Conferences & Lectures - ICMS

2021 International Congress on Medieval Studies, VIRTUAL

Date: -
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Location: Western Michigan University, Kalamazoo (Virtual)

Quo vadis? Medieval Italian Sculpture Studies in the New Millennium In Honor of Dorothy F. Glass, I–II–III

Dorothy F. Glass’s 2005 paper, “Quo Vadis? L’étude de la sculpture romane italienne à l’aube du troisiéme millénaire,” balanced a brief sketch of the historiography of medieval Italian sculpture studies as practiced during the last millennium with suggestions for directions such studies might take in the new one. Many of the issues and approaches she signaled as potentially fruitful have since been integrated into scholarship: for instance, the paired study of iconography and liturgy has led to a richer understanding of the social and ritual functions of religious sculpture, including its role in the creation of sacred space, while investigations of patronage have highlighted, in particular, the role of the laity in the development of medieval Italian art. But as scholars know only too well, history has a way of tracing its own course, and the intervening fifteen years have brought dramatic changes to medieval art history unanticipated by Glass’s essay, including the environmental, ethical, material, and Mediterranean “turns,” new digital (or digitally inspired) tools and methods, and the emergence of long-suppressed questions of racism and bias, historiography, and the academy. This double session seeks to honor Glass’s many years of contributions to medieval art history by asking, Quo vadimus nunc?

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Sessions Sponsored by the Italian Art Society

Session Title: Panel I: Liturgical Furnishings
Organizers and Chairs: Francesco Gangemi, Kunsthistorisches Institut in Florenz; Alison Locke Perchuk, California State University Channel Islands
Introduction: Alison Locke Perchuk & Francesco Gangemi
Testimonial: Elizabeth Teviotdale, Medieval Institute, Western Michigan University
Discussant: Robert Maxwell, The Institute of Fine Arts, New York University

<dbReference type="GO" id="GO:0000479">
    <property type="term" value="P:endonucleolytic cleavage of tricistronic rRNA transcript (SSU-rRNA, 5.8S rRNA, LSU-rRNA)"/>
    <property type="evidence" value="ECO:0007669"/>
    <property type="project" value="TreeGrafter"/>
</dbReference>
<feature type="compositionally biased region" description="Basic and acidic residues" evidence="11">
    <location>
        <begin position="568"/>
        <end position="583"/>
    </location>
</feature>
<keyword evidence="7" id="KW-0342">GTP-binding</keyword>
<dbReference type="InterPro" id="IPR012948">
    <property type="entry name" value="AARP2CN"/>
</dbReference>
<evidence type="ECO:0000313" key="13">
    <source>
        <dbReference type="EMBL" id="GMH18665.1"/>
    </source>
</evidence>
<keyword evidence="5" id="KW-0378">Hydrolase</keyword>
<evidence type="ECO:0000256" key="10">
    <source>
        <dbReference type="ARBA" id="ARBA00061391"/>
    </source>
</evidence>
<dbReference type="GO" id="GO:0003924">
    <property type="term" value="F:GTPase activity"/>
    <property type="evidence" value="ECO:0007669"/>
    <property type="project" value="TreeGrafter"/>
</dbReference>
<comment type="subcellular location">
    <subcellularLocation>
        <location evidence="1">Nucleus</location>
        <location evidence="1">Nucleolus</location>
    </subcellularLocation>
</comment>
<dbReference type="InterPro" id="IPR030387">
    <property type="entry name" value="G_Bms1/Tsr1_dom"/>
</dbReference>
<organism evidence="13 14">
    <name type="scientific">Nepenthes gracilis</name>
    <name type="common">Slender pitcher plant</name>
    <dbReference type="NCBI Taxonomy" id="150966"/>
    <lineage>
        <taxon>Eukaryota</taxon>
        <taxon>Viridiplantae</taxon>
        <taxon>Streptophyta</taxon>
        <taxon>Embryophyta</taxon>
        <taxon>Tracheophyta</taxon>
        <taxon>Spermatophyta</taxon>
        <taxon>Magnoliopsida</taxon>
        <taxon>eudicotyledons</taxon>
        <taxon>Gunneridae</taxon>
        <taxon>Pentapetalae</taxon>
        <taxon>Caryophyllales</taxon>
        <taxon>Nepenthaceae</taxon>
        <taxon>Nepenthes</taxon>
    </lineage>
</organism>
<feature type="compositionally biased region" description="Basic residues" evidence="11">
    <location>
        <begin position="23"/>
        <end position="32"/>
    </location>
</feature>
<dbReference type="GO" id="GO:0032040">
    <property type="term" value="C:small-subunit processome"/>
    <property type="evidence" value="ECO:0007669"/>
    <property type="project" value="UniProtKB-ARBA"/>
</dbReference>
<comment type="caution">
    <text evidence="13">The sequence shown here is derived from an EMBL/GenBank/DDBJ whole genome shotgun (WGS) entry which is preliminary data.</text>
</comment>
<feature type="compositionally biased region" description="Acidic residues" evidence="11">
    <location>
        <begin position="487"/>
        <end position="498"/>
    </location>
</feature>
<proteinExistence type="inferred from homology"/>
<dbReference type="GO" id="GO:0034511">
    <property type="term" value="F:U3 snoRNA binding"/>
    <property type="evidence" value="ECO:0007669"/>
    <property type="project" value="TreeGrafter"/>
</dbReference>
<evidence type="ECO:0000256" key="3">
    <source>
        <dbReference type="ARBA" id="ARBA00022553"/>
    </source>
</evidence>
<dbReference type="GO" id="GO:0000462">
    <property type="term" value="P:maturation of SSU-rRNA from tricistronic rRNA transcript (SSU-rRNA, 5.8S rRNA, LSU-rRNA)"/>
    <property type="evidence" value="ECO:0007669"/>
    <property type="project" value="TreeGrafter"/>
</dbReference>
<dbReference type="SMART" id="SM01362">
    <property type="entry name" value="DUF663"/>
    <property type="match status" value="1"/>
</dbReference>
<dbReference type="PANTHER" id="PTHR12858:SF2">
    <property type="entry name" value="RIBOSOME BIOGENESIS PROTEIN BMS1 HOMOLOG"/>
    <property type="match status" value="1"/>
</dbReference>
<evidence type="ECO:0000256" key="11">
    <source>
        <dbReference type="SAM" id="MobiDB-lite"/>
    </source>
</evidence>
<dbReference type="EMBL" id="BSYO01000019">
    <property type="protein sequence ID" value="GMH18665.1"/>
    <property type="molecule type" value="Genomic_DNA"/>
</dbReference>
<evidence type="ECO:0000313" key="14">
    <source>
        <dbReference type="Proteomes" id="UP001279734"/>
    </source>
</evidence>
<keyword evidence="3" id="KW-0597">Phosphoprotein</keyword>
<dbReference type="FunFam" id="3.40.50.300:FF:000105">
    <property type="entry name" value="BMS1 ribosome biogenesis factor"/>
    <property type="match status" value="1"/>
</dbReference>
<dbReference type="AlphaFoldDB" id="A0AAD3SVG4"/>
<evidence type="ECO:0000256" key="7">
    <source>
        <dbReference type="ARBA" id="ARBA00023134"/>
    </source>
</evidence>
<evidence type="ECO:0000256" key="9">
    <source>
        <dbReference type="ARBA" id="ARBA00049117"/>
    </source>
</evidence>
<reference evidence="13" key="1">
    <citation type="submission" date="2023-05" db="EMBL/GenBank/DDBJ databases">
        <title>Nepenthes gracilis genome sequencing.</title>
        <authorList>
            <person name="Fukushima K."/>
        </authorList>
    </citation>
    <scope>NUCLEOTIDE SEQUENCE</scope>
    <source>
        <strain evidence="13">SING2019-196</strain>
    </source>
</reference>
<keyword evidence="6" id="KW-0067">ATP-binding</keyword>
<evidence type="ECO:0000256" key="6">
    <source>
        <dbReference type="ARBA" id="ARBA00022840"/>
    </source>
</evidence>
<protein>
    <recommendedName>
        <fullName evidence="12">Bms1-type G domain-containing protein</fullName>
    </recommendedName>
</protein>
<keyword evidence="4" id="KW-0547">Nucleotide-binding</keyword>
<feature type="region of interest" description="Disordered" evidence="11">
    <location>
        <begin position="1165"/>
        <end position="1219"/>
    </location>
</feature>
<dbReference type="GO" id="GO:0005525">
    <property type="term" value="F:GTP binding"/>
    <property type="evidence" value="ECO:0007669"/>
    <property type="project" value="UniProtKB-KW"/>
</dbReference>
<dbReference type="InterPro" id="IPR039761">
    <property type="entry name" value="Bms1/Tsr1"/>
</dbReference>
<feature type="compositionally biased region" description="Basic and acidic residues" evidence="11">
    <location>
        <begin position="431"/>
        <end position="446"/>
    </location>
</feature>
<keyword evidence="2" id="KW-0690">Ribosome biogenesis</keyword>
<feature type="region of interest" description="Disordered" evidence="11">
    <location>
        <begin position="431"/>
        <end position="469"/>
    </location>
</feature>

Speakers/Papers:
Elisabetta Scirocco, Bibliotheca Hertziana - Max Planck Institute for Art History, Rome, "Romanesque Sculpture in Campania, Anno Domini 2020"
Gillian Elliott, George Washington University, "At the Garden Gate: Transforming Space at San Pietro al Monte in Civate"
Karl Whittington, The Ohio State University , "Lucignano's Reliquary Tree"

Session Title: Panel II: Pavements and Microhistories
Organizers and Chairs: Francesco Gangemi, Kunsthistorisches Institut in Florenz; Alison Locke Perchuk, California State University Channel Islands
Welcome: Alison Locke Perchuk
Testimonial: Libby Parker
Discussant: Peter Scott Brown, University of North Florida
Speakers/Papers:
Katerina Harris, Institute of Fine Arts (NYU) and Metropolitan Museum of Art, New York, "Microarthistory?"
Ruggero Longo, Bibliotheca Hertziana – Max Planck Institute for Art History, "Medieval Marble Decorations. From Ornament to Sacred Spaces"
Catherine R. Carver, University of Michigan & Wayne State University, "Sculpting Space: Ideology and Practicality in Roman Twelfth-Century Building Practices"

Session Title: Panel III: The Afterlives of Italian Romanesque Sculpture
Organizers and Chairs: Francesco Gangemi, Kunsthistorisches Institut in Florenz; Alison Locke Perchuk, California State University Channel Islands
Welcome and Discussant: Francesco Gangemi
Speakers/Papers:
Ludovico Geymonat, Louisiana State University, "The Façade of Santi Filippo e Giacomo: Gothic Sculpture in Renaissance Venice"
Roger Stalley, Trinity College Dublin, "Italy in Ireland: The Afterlife of an Italian Romanesque Water stoup"
Alison Locke Perchuk, California State University Channel Islands, "Quo Vadimus Nunc? Los Angeles!"


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